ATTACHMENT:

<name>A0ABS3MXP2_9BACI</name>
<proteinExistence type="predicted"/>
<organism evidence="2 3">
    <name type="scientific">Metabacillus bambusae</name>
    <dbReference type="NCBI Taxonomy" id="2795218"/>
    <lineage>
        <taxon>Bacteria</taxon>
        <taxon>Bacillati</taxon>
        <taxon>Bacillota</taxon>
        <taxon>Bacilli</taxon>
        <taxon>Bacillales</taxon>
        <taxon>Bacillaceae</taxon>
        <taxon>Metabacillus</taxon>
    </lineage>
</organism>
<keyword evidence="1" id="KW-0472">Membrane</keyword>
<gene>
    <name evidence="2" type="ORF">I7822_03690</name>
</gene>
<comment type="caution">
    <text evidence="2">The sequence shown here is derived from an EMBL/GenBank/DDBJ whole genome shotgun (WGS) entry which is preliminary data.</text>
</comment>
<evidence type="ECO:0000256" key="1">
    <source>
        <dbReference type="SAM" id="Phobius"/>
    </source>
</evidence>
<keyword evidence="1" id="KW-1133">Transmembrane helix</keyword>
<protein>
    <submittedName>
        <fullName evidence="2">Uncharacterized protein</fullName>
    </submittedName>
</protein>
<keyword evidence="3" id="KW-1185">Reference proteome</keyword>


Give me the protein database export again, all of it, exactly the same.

<name>A0ABS3MXP2_9BACI</name>
<proteinExistence type="predicted"/>
<organism evidence="2 3">
    <name type="scientific">Metabacillus bambusae</name>
    <dbReference type="NCBI Taxonomy" id="2795218"/>
    <lineage>
        <taxon>Bacteria</taxon>
        <taxon>Bacillati</taxon>
        <taxon>Bacillota</taxon>
        <taxon>Bacilli</taxon>
        <taxon>Bacillales</taxon>
        <taxon>Bacillaceae</taxon>
        <taxon>Metabacillus</taxon>
    </lineage>
</organism>
<keyword evidence="1" id="KW-0472">Membrane</keyword>
<gene>
    <name evidence="2" type="ORF">I7822_03690</name>
</gene>
<comment type="caution">
    <text evidence="2">The sequence shown here is derived from an EMBL/GenBank/DDBJ whole genome shotgun (WGS) entry which is preliminary data.</text>
</comment>
<evidence type="ECO:0000256" key="1">
    <source>
        <dbReference type="SAM" id="Phobius"/>
    </source>
</evidence>
<keyword evidence="1" id="KW-1133">Transmembrane helix</keyword>
<protein>
    <submittedName>
        <fullName evidence="2">Uncharacterized protein</fullName>
    </submittedName>
</protein>
<keyword evidence="3" id="KW-1185">Reference proteome</keyword>